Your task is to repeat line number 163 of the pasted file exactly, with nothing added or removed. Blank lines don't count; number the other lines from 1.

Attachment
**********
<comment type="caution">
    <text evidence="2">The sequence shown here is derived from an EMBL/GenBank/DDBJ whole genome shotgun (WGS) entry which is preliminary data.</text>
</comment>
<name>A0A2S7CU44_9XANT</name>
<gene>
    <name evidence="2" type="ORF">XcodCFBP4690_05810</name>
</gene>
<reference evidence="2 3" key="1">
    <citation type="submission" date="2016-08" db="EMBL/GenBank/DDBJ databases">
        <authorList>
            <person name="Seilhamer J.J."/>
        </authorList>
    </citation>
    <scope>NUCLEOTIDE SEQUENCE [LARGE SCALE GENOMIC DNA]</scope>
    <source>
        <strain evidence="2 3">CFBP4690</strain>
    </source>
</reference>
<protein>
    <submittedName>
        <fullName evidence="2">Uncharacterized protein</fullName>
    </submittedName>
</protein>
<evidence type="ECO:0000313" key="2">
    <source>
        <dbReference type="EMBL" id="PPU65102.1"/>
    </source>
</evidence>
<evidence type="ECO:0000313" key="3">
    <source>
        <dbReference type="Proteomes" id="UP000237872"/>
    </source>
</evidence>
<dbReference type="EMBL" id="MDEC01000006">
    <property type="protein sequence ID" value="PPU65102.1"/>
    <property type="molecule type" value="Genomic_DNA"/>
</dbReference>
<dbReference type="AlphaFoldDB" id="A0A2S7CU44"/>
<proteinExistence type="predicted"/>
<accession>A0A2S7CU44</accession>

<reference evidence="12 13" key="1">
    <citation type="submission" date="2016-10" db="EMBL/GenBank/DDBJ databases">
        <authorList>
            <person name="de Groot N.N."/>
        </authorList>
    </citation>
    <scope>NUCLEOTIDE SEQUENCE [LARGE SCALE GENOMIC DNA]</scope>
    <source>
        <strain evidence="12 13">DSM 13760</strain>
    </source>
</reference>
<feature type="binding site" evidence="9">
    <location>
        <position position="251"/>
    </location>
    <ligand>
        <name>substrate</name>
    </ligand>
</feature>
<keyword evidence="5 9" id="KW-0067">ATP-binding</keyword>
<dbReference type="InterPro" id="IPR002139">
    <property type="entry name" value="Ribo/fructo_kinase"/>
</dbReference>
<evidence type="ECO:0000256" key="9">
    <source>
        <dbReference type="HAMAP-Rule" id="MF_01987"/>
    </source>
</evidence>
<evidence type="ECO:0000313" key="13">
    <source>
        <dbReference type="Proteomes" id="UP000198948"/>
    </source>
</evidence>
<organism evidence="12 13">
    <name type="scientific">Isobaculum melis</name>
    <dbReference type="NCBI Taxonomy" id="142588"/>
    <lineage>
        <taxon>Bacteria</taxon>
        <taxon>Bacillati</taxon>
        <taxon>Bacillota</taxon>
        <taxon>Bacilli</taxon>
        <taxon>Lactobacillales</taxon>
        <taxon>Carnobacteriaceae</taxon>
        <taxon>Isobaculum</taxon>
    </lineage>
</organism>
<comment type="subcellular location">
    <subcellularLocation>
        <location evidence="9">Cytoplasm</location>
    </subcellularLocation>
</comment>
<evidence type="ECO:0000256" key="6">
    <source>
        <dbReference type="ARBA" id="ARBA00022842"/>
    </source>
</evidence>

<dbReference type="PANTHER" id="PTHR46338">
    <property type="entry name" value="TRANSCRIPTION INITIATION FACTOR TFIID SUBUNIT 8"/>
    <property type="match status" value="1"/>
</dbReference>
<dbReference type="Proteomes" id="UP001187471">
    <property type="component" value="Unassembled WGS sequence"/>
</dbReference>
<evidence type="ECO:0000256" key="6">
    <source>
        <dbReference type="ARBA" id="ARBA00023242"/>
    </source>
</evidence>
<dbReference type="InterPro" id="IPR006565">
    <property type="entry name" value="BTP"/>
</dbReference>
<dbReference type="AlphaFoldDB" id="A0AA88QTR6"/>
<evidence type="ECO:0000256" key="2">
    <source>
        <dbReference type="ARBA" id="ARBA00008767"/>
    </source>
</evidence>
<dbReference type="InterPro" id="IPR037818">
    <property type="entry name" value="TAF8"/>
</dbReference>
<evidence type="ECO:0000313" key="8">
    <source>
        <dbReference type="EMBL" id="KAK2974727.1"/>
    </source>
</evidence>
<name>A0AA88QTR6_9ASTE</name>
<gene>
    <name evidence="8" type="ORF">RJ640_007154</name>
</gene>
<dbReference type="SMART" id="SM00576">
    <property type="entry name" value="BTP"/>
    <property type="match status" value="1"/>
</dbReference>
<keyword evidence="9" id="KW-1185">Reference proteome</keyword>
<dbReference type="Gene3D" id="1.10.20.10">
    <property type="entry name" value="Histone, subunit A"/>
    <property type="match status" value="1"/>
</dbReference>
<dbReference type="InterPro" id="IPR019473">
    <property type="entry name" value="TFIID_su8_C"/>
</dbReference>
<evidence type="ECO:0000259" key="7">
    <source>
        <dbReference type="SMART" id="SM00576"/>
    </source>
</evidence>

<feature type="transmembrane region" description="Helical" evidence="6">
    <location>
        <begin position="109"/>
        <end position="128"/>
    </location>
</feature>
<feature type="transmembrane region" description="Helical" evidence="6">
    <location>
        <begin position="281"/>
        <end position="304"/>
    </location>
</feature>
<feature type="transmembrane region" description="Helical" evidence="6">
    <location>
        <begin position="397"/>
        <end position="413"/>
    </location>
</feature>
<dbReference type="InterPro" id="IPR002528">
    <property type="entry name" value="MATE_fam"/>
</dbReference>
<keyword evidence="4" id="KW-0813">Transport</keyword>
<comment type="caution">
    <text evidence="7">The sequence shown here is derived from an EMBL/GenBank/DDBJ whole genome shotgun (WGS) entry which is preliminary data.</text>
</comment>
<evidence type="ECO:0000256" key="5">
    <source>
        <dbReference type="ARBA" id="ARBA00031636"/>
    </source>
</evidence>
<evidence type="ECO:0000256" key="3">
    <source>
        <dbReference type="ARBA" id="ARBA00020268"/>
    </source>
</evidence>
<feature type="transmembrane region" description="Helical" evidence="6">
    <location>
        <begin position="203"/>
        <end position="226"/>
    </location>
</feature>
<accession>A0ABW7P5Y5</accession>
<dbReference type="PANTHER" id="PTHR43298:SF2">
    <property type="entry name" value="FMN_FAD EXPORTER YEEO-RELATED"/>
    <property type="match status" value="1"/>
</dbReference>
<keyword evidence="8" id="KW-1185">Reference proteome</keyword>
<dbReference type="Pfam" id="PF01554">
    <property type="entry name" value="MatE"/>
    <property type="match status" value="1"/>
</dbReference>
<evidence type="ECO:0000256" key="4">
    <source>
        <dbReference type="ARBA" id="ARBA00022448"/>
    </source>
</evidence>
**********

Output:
    </location>